After the pretty desk clerk introduced us to the bellman, Alan left to park the car. The bellman stayed by my side, never leaving the luggage. I began to wonder if we were in a bad section of town. His job, he relayed in a soft southern drawl, was to make us happy, so whatever we wanted or needed, he was available. Just call. I’ve heard that from bellmen before, but they generally mean for us to call the desk for a ‘body.’ This guy made it sound like he would personally crawl out from under the sheets at 3:00 a.m. to find me a fluffier pillow. And then he told me his name was “John” for the second time, as a reminder.
Alan finally got back and we trekked to our room. When my husband handed “John” two bills, he looked at his tip and then back at Alan with the most innocent, pale brown eyes I’ve ever seen on anyone over the age of ten.
“’Scuse me, sir,” he said, “but you gave me two of these. Did you mean to do that?” He held out the two greenbacks for us to see. My husband assured him he did.
After he left, I looked at Alan like we’d arrived on planet Pluto. “What was that all about, trying to give us back half the tip and all that gushing at the front desk?”
“Welcome to my world!” My husband’s eyes twinkled. “These are my people. You’re in the south, baby. Love it or leave it.” He said it jokingly, but in his heart, my Tennessee-reared husband was serious. Not the ‘love it or leave it’ part, but the, ‘these are my people’ part.
I live in West Virginia. We aren’t exactly north . . . or south. We’re kind of stuck where we’ve been since the Civil War—smack dab in the middle. I’ve been in the south a lot, but Birmingham’s friendliness, and especially the sincerity of the bellman was exceptional, a stunning contrast to the entitlement attitude of so many people these days.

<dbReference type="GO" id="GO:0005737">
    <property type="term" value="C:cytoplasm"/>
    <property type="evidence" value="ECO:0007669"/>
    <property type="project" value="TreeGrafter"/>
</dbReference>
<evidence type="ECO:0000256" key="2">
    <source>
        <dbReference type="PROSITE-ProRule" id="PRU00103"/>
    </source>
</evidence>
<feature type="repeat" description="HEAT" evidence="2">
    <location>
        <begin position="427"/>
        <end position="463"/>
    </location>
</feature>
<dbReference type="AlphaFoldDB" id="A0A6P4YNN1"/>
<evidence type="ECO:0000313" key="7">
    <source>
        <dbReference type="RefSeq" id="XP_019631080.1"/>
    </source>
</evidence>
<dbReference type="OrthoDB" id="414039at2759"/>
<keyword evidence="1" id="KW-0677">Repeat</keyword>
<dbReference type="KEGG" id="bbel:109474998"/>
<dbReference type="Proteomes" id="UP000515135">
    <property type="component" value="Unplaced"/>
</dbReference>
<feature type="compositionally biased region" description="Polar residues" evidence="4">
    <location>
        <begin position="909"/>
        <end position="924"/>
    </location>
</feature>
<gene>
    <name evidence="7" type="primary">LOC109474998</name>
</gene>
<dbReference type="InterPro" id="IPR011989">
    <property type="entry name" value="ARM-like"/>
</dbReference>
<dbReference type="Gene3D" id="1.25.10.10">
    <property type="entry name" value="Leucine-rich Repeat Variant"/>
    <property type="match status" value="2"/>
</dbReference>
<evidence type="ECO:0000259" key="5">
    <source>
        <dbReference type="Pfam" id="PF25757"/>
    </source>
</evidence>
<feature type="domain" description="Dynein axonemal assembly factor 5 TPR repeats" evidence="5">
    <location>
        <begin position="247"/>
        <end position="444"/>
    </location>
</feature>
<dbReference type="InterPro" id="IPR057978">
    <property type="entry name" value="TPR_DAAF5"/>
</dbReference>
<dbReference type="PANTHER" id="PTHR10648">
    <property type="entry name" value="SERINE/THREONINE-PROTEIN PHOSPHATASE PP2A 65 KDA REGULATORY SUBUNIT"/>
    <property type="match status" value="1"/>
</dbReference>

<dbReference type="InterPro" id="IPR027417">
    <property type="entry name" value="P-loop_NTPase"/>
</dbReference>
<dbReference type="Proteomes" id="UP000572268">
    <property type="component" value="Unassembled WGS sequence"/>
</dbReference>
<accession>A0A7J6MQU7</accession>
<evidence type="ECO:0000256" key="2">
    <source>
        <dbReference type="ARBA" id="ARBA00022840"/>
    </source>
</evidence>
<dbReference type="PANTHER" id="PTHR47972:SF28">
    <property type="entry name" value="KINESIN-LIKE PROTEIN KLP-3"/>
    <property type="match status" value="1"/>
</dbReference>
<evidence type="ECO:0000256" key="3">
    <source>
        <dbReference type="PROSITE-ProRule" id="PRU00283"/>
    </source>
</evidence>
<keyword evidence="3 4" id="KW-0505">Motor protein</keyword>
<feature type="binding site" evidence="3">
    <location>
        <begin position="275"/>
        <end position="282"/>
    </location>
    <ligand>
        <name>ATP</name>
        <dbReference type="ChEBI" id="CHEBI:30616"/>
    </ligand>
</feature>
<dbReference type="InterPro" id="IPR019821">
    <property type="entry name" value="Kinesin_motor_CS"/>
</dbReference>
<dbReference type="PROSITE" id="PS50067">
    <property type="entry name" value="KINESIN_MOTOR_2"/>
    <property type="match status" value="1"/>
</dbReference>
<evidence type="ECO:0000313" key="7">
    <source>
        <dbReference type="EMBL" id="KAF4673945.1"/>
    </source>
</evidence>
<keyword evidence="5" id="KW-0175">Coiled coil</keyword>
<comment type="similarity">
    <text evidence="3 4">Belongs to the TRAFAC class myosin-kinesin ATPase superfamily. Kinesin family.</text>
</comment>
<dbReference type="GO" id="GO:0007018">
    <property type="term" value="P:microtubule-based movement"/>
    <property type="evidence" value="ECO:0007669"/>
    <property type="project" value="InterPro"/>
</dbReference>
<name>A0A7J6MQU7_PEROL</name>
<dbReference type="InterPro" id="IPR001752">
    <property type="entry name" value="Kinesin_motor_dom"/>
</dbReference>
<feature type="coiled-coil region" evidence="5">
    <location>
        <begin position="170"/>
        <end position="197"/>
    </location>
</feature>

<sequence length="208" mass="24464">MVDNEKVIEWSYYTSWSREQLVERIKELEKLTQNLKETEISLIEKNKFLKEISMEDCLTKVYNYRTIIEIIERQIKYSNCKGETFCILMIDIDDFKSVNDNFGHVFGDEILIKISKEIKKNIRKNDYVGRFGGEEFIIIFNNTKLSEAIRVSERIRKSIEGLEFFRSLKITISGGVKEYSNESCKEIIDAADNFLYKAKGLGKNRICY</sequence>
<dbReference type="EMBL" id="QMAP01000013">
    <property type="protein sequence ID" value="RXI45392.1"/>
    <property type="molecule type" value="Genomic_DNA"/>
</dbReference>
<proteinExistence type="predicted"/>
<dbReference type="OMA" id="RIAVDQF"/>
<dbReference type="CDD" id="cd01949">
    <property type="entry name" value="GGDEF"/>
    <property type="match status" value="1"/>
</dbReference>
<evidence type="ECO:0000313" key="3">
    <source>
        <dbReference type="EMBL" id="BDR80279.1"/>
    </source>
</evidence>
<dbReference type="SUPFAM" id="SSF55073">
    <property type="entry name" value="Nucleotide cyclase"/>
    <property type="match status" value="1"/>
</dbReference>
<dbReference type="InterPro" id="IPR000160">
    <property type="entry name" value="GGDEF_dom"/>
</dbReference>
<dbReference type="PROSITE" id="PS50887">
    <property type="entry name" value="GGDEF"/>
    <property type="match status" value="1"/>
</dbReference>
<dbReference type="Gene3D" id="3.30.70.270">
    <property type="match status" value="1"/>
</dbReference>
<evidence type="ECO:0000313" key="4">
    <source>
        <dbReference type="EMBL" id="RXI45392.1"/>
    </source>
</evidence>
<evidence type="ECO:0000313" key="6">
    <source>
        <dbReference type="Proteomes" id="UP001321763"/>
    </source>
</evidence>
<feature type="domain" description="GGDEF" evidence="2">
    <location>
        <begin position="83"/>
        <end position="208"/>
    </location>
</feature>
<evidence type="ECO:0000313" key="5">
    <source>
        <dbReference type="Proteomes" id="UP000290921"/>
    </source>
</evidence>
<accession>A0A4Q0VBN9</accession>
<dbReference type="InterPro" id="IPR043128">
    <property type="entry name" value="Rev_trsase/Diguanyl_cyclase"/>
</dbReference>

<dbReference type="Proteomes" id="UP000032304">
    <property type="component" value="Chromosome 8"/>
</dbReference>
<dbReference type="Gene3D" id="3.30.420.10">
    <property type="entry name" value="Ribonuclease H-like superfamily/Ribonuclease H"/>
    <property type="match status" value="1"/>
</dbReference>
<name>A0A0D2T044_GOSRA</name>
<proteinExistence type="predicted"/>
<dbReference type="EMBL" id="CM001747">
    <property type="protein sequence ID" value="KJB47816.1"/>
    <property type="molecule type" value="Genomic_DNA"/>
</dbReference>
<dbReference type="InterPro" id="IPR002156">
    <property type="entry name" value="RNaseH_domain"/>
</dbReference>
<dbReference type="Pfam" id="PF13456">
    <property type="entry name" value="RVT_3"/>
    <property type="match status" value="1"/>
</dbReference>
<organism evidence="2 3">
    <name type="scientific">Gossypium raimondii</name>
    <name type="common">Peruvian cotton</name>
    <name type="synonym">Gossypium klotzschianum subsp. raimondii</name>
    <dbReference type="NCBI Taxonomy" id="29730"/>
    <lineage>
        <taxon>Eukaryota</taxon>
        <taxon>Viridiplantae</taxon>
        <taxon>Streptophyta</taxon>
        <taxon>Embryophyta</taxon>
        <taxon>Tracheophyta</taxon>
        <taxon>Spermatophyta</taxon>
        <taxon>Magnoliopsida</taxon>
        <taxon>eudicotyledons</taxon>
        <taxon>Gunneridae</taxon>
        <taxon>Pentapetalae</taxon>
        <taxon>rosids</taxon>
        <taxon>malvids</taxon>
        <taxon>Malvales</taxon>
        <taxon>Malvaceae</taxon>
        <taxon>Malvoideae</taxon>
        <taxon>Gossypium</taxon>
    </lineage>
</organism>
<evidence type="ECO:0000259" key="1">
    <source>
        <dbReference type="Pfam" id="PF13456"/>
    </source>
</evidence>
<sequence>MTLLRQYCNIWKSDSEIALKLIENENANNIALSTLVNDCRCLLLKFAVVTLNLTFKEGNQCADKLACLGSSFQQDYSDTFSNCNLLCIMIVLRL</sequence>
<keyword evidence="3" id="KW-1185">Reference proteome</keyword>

After thanking us for the tip he asked if we were going out to dinner. We were.
“Why don’t you let me shuttle you. I’d really love to. You can save your gas. I’ll give you my cell number to call when you’re finished.”
My bottom lip fell to my chin. He was so genuine, wearing that same innocent expression. How could we not oblige?
On the way to dinner, we learned that he lived about a mile from the hotel to make himself available to his employer and its guests. I began to believe that he actually would drag himself out in the middle of the night for a lodger.
Dinner brought us our third young man, our server, a California transplant who’d moved to Birmingham in junior high. Like the other two, he looked to be mid-twenties. (Are you getting this pattern?) He had a dream of breathing New York City air and working in the theatre. His enthusiasm was as profuse as Birmingham’s hospitality. Yet he was fearful. He had a girlfriend who wanted to go too, but New York was expensive. They had dogs. How would it all work out?